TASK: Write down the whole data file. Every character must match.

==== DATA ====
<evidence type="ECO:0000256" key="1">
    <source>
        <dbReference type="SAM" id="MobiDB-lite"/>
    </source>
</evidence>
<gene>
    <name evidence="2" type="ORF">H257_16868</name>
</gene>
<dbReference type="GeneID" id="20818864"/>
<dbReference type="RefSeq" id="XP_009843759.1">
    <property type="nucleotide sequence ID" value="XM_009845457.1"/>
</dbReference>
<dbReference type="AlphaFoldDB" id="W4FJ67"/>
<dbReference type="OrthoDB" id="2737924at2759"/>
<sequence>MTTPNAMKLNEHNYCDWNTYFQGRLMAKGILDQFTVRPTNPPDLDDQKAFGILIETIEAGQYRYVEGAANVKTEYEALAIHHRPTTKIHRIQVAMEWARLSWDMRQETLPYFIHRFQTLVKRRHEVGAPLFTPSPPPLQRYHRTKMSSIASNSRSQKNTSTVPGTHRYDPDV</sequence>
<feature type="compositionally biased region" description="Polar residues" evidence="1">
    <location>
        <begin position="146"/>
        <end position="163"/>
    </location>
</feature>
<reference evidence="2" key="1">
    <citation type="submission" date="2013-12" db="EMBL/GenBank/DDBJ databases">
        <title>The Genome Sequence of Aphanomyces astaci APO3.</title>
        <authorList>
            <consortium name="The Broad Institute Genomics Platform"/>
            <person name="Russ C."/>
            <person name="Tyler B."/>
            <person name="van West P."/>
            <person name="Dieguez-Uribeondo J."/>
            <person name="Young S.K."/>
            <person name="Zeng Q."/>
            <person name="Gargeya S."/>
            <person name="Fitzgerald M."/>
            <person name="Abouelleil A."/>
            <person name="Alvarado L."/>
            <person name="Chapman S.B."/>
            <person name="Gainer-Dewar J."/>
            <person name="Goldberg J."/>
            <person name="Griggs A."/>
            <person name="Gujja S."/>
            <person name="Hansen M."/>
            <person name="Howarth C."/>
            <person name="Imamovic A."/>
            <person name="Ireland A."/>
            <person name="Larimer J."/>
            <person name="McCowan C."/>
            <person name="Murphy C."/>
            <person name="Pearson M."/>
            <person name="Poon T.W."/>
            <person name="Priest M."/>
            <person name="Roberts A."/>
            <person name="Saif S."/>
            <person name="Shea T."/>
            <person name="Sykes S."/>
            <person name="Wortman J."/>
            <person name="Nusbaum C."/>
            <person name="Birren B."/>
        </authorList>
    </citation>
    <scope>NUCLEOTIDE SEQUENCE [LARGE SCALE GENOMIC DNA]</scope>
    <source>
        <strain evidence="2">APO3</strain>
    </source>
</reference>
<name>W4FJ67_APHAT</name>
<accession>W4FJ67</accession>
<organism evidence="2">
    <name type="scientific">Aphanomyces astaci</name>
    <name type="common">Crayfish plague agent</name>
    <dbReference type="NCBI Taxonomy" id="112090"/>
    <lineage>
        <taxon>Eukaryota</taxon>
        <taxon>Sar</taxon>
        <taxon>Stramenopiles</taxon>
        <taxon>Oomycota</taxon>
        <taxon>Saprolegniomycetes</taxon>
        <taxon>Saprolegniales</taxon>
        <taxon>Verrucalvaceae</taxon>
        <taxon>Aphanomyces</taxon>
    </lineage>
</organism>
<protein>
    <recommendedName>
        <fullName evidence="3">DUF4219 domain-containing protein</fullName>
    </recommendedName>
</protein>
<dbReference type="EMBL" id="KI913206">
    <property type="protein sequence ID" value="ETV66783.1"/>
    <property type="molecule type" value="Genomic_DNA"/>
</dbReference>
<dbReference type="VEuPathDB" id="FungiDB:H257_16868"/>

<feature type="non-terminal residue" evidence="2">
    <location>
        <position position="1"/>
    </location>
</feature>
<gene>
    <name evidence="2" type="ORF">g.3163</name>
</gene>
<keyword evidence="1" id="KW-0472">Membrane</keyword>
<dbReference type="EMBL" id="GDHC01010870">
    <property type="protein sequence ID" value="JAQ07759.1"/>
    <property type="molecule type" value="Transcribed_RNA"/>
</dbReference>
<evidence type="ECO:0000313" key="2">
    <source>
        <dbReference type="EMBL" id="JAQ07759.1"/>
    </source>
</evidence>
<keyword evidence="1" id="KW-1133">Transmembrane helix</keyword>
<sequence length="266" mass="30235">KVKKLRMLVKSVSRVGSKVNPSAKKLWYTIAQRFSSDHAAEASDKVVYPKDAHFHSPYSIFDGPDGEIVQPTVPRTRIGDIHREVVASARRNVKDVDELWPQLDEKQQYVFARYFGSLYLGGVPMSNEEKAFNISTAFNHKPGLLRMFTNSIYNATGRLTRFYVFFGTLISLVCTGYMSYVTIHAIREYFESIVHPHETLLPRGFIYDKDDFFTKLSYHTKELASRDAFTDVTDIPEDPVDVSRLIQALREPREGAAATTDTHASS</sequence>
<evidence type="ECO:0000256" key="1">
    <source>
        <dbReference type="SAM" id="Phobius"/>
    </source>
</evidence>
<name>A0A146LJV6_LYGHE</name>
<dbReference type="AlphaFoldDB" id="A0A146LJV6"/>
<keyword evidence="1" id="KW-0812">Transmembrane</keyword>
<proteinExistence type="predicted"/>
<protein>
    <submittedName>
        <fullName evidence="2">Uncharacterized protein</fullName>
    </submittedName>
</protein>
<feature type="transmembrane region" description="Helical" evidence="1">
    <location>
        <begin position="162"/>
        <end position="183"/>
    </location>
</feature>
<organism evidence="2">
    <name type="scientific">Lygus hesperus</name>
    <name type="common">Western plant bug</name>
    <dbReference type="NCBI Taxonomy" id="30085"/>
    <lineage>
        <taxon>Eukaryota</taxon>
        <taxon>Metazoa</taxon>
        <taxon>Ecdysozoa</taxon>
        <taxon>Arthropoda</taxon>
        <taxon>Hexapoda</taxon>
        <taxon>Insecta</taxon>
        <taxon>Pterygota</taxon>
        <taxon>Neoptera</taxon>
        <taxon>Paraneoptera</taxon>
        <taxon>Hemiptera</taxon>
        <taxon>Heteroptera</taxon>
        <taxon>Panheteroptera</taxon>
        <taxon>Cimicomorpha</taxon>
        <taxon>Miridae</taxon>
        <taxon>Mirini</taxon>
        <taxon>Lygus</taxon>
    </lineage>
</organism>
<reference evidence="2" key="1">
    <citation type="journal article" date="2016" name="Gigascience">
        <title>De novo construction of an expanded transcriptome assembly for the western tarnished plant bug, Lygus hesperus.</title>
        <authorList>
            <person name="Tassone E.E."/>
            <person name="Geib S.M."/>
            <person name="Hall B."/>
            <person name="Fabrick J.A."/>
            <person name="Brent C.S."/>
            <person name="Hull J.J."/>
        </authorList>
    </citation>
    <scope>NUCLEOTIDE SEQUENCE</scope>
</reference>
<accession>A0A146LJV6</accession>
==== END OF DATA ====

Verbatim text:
<evidence type="ECO:0000256" key="1">
    <source>
        <dbReference type="SAM" id="MobiDB-lite"/>
    </source>
</evidence>
<gene>
    <name evidence="2" type="ORF">H257_16868</name>
</gene>
<dbReference type="GeneID" id="20818864"/>
<dbReference type="RefSeq" id="XP_009843759.1">
    <property type="nucleotide sequence ID" value="XM_009845457.1"/>
</dbReference>
<dbReference type="AlphaFoldDB" id="W4FJ67"/>
<dbReference type="OrthoDB" id="2737924at2759"/>
<sequence>MTTPNAMKLNEHNYCDWNTYFQGRLMAKGILDQFTVRPTNPPDLDDQKAFGILIETIEAGQYRYVEGAANVKTEYEALAIHHRPTTKIHRIQVAMEWARLSWDMRQETLPYFIHRFQTLVKRRHEVGAPLFTPSPPPLQRYHRTKMSSIASNSRSQKNTSTVPGTHRYDPDV</sequence>
<feature type="compositionally biased region" description="Polar residues" evidence="1">
    <location>
        <begin position="146"/>
        <end position="163"/>
    </location>
</feature>
<reference evidence="2" key="1">
    <citation type="submission" date="2013-12" db="EMBL/GenBank/DDBJ databases">
        <title>The Genome Sequence of Aphanomyces astaci APO3.</title>
        <authorList>
            <consortium name="The Broad Institute Genomics Platform"/>
            <person name="Russ C."/>
            <person name="Tyler B."/>
            <person name="van West P."/>
            <person name="Dieguez-Uribeondo J."/>
            <person name="Young S.K."/>
            <person name="Zeng Q."/>
            <person name="Gargeya S."/>
            <person name="Fitzgerald M."/>
            <person name="Abouelleil A."/>
            <person name="Alvarado L."/>
            <person name="Chapman S.B."/>
            <person name="Gainer-Dewar J."/>
            <person name="Goldberg J."/>
            <person name="Griggs A."/>
            <person name="Gujja S."/>
            <person name="Hansen M."/>
            <person name="Howarth C."/>
            <person name="Imamovic A."/>
            <person name="Ireland A."/>
            <person name="Larimer J."/>
            <person name="McCowan C."/>
            <person name="Murphy C."/>
            <person name="Pearson M."/>
            <person name="Poon T.W."/>
            <person name="Priest M."/>
            <person name="Roberts A."/>
            <person name="Saif S."/>
            <person name="Shea T."/>
            <person name="Sykes S."/>
            <person name="Wortman J."/>
            <person name="Nusbaum C."/>
            <person name="Birren B."/>
        </authorList>
    </citation>
    <scope>NUCLEOTIDE SEQUENCE [LARGE SCALE GENOMIC DNA]</scope>
    <source>
        <strain evidence="2">APO3</strain>
    </source>
</reference>
<name>W4FJ67_APHAT</name>
<accession>W4FJ67</accession>
<organism evidence="2">
    <name type="scientific">Aphanomyces astaci</name>
    <name type="common">Crayfish plague agent</name>
    <dbReference type="NCBI Taxonomy" id="112090"/>
    <lineage>
        <taxon>Eukaryota</taxon>
        <taxon>Sar</taxon>
        <taxon>Stramenopiles</taxon>
        <taxon>Oomycota</taxon>
        <taxon>Saprolegniomycetes</taxon>
        <taxon>Saprolegniales</taxon>
        <taxon>Verrucalvaceae</taxon>
        <taxon>Aphanomyces</taxon>
    </lineage>
</organism>
<protein>
    <recommendedName>
        <fullName evidence="3">DUF4219 domain-containing protein</fullName>
    </recommendedName>
</protein>
<dbReference type="EMBL" id="KI913206">
    <property type="protein sequence ID" value="ETV66783.1"/>
    <property type="molecule type" value="Genomic_DNA"/>
</dbReference>
<dbReference type="VEuPathDB" id="FungiDB:H257_16868"/>

<feature type="non-terminal residue" evidence="2">
    <location>
        <position position="1"/>
    </location>
</feature>
<gene>
    <name evidence="2" type="ORF">g.3163</name>
</gene>
<keyword evidence="1" id="KW-0472">Membrane</keyword>
<dbReference type="EMBL" id="GDHC01010870">
    <property type="protein sequence ID" value="JAQ07759.1"/>
    <property type="molecule type" value="Transcribed_RNA"/>
</dbReference>
<evidence type="ECO:0000313" key="2">
    <source>
        <dbReference type="EMBL" id="JAQ07759.1"/>
    </source>
</evidence>
<keyword evidence="1" id="KW-1133">Transmembrane helix</keyword>
<sequence length="266" mass="30235">KVKKLRMLVKSVSRVGSKVNPSAKKLWYTIAQRFSSDHAAEASDKVVYPKDAHFHSPYSIFDGPDGEIVQPTVPRTRIGDIHREVVASARRNVKDVDELWPQLDEKQQYVFARYFGSLYLGGVPMSNEEKAFNISTAFNHKPGLLRMFTNSIYNATGRLTRFYVFFGTLISLVCTGYMSYVTIHAIREYFESIVHPHETLLPRGFIYDKDDFFTKLSYHTKELASRDAFTDVTDIPEDPVDVSRLIQALREPREGAAATTDTHASS</sequence>
<evidence type="ECO:0000256" key="1">
    <source>
        <dbReference type="SAM" id="Phobius"/>
    </source>
</evidence>
<name>A0A146LJV6_LYGHE</name>
<dbReference type="AlphaFoldDB" id="A0A146LJV6"/>
<keyword evidence="1" id="KW-0812">Transmembrane</keyword>
<proteinExistence type="predicted"/>
<protein>
    <submittedName>
        <fullName evidence="2">Uncharacterized protein</fullName>
    </submittedName>
</protein>
<feature type="transmembrane region" description="Helical" evidence="1">
    <location>
        <begin position="162"/>
        <end position="183"/>
    </location>
</feature>
<organism evidence="2">
    <name type="scientific">Lygus hesperus</name>
    <name type="common">Western plant bug</name>
    <dbReference type="NCBI Taxonomy" id="30085"/>
    <lineage>
        <taxon>Eukaryota</taxon>
        <taxon>Metazoa</taxon>
        <taxon>Ecdysozoa</taxon>
        <taxon>Arthropoda</taxon>
        <taxon>Hexapoda</taxon>
        <taxon>Insecta</taxon>
        <taxon>Pterygota</taxon>
        <taxon>Neoptera</taxon>
        <taxon>Paraneoptera</taxon>
        <taxon>Hemiptera</taxon>
        <taxon>Heteroptera</taxon>
        <taxon>Panheteroptera</taxon>
        <taxon>Cimicomorpha</taxon>
        <taxon>Miridae</taxon>
        <taxon>Mirini</taxon>
        <taxon>Lygus</taxon>
    </lineage>
</organism>
<reference evidence="2" key="1">
    <citation type="journal article" date="2016" name="Gigascience">
        <title>De novo construction of an expanded transcriptome assembly for the western tarnished plant bug, Lygus hesperus.</title>
        <authorList>
            <person name="Tassone E.E."/>
            <person name="Geib S.M."/>
            <person name="Hall B."/>
            <person name="Fabrick J.A."/>
            <person name="Brent C.S."/>
            <person name="Hull J.J."/>
        </authorList>
    </citation>
    <scope>NUCLEOTIDE SEQUENCE</scope>
</reference>
<accession>A0A146LJV6</accession>